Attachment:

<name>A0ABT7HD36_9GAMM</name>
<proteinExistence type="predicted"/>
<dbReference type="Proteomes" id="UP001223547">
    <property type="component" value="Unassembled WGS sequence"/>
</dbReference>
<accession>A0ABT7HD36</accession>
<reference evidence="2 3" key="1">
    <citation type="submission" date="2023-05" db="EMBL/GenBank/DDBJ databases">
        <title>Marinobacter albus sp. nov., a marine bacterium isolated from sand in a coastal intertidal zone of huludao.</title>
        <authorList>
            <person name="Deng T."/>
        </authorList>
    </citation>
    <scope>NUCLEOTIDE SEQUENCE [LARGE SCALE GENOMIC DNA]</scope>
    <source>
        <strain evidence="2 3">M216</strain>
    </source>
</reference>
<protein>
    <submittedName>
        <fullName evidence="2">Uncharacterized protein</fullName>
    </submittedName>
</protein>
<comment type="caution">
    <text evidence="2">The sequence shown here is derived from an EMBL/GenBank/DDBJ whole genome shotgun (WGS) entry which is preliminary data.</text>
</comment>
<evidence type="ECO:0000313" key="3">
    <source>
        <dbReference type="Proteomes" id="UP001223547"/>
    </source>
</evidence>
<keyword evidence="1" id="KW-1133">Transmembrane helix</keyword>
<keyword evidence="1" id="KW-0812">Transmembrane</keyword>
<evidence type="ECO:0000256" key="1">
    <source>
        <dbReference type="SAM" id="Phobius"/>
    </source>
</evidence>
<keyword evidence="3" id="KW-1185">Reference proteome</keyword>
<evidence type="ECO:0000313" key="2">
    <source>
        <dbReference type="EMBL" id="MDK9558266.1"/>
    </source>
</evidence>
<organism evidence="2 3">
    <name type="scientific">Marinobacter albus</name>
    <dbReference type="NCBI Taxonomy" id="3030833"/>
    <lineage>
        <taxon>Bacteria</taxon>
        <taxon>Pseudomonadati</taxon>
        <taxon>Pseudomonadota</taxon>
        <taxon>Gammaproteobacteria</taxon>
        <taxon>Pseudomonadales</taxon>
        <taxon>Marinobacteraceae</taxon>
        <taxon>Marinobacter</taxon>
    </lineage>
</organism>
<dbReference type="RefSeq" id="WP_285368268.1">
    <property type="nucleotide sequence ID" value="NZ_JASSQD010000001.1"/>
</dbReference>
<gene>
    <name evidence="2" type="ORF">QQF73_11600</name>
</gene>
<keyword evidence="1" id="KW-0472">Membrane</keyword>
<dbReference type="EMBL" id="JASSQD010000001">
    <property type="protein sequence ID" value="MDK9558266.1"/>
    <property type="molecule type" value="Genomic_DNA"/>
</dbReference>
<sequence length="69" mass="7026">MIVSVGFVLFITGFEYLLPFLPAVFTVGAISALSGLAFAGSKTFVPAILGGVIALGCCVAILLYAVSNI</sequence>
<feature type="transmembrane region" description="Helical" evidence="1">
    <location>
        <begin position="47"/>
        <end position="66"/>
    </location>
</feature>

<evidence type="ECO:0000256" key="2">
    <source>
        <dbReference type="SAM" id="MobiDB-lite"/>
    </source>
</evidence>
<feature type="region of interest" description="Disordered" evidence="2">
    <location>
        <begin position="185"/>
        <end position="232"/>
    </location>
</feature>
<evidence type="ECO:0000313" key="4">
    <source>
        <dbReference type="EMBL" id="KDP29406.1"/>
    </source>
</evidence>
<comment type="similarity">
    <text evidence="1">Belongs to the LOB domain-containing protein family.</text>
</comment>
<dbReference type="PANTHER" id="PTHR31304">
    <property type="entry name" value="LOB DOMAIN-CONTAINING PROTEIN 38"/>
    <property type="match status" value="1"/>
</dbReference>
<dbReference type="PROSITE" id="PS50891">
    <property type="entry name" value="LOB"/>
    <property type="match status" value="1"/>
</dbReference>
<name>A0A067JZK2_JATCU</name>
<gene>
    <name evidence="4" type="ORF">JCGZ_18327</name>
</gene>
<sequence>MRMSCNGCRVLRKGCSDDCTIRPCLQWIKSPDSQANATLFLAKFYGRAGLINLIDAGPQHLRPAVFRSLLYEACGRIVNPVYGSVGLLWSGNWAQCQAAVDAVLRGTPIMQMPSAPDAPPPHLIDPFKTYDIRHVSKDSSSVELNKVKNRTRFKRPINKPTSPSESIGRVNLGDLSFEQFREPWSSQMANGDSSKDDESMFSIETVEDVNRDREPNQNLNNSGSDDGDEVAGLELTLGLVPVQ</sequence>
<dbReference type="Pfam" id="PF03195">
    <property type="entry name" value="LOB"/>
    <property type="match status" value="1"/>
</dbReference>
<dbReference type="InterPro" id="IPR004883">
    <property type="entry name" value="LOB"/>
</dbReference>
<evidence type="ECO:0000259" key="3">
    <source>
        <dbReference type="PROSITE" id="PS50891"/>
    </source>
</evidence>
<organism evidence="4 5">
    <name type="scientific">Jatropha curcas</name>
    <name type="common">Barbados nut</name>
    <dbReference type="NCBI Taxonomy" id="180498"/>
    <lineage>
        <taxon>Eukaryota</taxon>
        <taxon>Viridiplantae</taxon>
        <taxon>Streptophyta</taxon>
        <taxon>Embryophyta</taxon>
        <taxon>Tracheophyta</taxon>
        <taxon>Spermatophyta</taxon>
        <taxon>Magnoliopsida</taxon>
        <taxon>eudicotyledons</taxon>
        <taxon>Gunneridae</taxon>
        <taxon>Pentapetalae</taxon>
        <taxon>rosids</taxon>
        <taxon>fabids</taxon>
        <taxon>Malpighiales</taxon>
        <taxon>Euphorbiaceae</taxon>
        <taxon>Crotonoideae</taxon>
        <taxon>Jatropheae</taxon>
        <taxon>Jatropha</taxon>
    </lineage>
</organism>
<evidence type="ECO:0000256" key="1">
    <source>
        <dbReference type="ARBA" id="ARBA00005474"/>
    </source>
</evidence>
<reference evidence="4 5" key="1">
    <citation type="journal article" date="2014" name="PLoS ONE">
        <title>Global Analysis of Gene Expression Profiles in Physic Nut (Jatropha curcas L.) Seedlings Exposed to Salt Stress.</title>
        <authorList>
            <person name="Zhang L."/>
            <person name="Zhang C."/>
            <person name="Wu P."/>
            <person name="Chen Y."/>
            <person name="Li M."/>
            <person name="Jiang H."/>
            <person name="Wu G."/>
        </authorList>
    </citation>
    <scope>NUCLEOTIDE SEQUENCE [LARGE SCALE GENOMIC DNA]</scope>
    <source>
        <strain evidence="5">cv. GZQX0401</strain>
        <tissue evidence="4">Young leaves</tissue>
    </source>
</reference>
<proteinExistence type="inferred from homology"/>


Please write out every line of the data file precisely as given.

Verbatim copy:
<name>A0ABT7HD36_9GAMM</name>
<proteinExistence type="predicted"/>
<dbReference type="Proteomes" id="UP001223547">
    <property type="component" value="Unassembled WGS sequence"/>
</dbReference>
<accession>A0ABT7HD36</accession>
<reference evidence="2 3" key="1">
    <citation type="submission" date="2023-05" db="EMBL/GenBank/DDBJ databases">
        <title>Marinobacter albus sp. nov., a marine bacterium isolated from sand in a coastal intertidal zone of huludao.</title>
        <authorList>
            <person name="Deng T."/>
        </authorList>
    </citation>
    <scope>NUCLEOTIDE SEQUENCE [LARGE SCALE GENOMIC DNA]</scope>
    <source>
        <strain evidence="2 3">M216</strain>
    </source>
</reference>
<protein>
    <submittedName>
        <fullName evidence="2">Uncharacterized protein</fullName>
    </submittedName>
</protein>
<comment type="caution">
    <text evidence="2">The sequence shown here is derived from an EMBL/GenBank/DDBJ whole genome shotgun (WGS) entry which is preliminary data.</text>
</comment>
<evidence type="ECO:0000313" key="3">
    <source>
        <dbReference type="Proteomes" id="UP001223547"/>
    </source>
</evidence>
<keyword evidence="1" id="KW-1133">Transmembrane helix</keyword>
<keyword evidence="1" id="KW-0812">Transmembrane</keyword>
<evidence type="ECO:0000256" key="1">
    <source>
        <dbReference type="SAM" id="Phobius"/>
    </source>
</evidence>
<keyword evidence="3" id="KW-1185">Reference proteome</keyword>
<evidence type="ECO:0000313" key="2">
    <source>
        <dbReference type="EMBL" id="MDK9558266.1"/>
    </source>
</evidence>
<organism evidence="2 3">
    <name type="scientific">Marinobacter albus</name>
    <dbReference type="NCBI Taxonomy" id="3030833"/>
    <lineage>
        <taxon>Bacteria</taxon>
        <taxon>Pseudomonadati</taxon>
        <taxon>Pseudomonadota</taxon>
        <taxon>Gammaproteobacteria</taxon>
        <taxon>Pseudomonadales</taxon>
        <taxon>Marinobacteraceae</taxon>
        <taxon>Marinobacter</taxon>
    </lineage>
</organism>
<dbReference type="RefSeq" id="WP_285368268.1">
    <property type="nucleotide sequence ID" value="NZ_JASSQD010000001.1"/>
</dbReference>
<gene>
    <name evidence="2" type="ORF">QQF73_11600</name>
</gene>
<keyword evidence="1" id="KW-0472">Membrane</keyword>
<dbReference type="EMBL" id="JASSQD010000001">
    <property type="protein sequence ID" value="MDK9558266.1"/>
    <property type="molecule type" value="Genomic_DNA"/>
</dbReference>
<sequence length="69" mass="7026">MIVSVGFVLFITGFEYLLPFLPAVFTVGAISALSGLAFAGSKTFVPAILGGVIALGCCVAILLYAVSNI</sequence>
<feature type="transmembrane region" description="Helical" evidence="1">
    <location>
        <begin position="47"/>
        <end position="66"/>
    </location>
</feature>

<evidence type="ECO:0000256" key="2">
    <source>
        <dbReference type="SAM" id="MobiDB-lite"/>
    </source>
</evidence>
<feature type="region of interest" description="Disordered" evidence="2">
    <location>
        <begin position="185"/>
        <end position="232"/>
    </location>
</feature>
<evidence type="ECO:0000313" key="4">
    <source>
        <dbReference type="EMBL" id="KDP29406.1"/>
    </source>
</evidence>
<comment type="similarity">
    <text evidence="1">Belongs to the LOB domain-containing protein family.</text>
</comment>
<dbReference type="PANTHER" id="PTHR31304">
    <property type="entry name" value="LOB DOMAIN-CONTAINING PROTEIN 38"/>
    <property type="match status" value="1"/>
</dbReference>
<dbReference type="PROSITE" id="PS50891">
    <property type="entry name" value="LOB"/>
    <property type="match status" value="1"/>
</dbReference>
<name>A0A067JZK2_JATCU</name>
<gene>
    <name evidence="4" type="ORF">JCGZ_18327</name>
</gene>
<sequence>MRMSCNGCRVLRKGCSDDCTIRPCLQWIKSPDSQANATLFLAKFYGRAGLINLIDAGPQHLRPAVFRSLLYEACGRIVNPVYGSVGLLWSGNWAQCQAAVDAVLRGTPIMQMPSAPDAPPPHLIDPFKTYDIRHVSKDSSSVELNKVKNRTRFKRPINKPTSPSESIGRVNLGDLSFEQFREPWSSQMANGDSSKDDESMFSIETVEDVNRDREPNQNLNNSGSDDGDEVAGLELTLGLVPVQ</sequence>
<dbReference type="Pfam" id="PF03195">
    <property type="entry name" value="LOB"/>
    <property type="match status" value="1"/>
</dbReference>
<dbReference type="InterPro" id="IPR004883">
    <property type="entry name" value="LOB"/>
</dbReference>
<evidence type="ECO:0000259" key="3">
    <source>
        <dbReference type="PROSITE" id="PS50891"/>
    </source>
</evidence>
<organism evidence="4 5">
    <name type="scientific">Jatropha curcas</name>
    <name type="common">Barbados nut</name>
    <dbReference type="NCBI Taxonomy" id="180498"/>
    <lineage>
        <taxon>Eukaryota</taxon>
        <taxon>Viridiplantae</taxon>
        <taxon>Streptophyta</taxon>
        <taxon>Embryophyta</taxon>
        <taxon>Tracheophyta</taxon>
        <taxon>Spermatophyta</taxon>
        <taxon>Magnoliopsida</taxon>
        <taxon>eudicotyledons</taxon>
        <taxon>Gunneridae</taxon>
        <taxon>Pentapetalae</taxon>
        <taxon>rosids</taxon>
        <taxon>fabids</taxon>
        <taxon>Malpighiales</taxon>
        <taxon>Euphorbiaceae</taxon>
        <taxon>Crotonoideae</taxon>
        <taxon>Jatropheae</taxon>
        <taxon>Jatropha</taxon>
    </lineage>
</organism>
<evidence type="ECO:0000256" key="1">
    <source>
        <dbReference type="ARBA" id="ARBA00005474"/>
    </source>
</evidence>
<reference evidence="4 5" key="1">
    <citation type="journal article" date="2014" name="PLoS ONE">
        <title>Global Analysis of Gene Expression Profiles in Physic Nut (Jatropha curcas L.) Seedlings Exposed to Salt Stress.</title>
        <authorList>
            <person name="Zhang L."/>
            <person name="Zhang C."/>
            <person name="Wu P."/>
            <person name="Chen Y."/>
            <person name="Li M."/>
            <person name="Jiang H."/>
            <person name="Wu G."/>
        </authorList>
    </citation>
    <scope>NUCLEOTIDE SEQUENCE [LARGE SCALE GENOMIC DNA]</scope>
    <source>
        <strain evidence="5">cv. GZQX0401</strain>
        <tissue evidence="4">Young leaves</tissue>
    </source>
</reference>
<proteinExistence type="inferred from homology"/>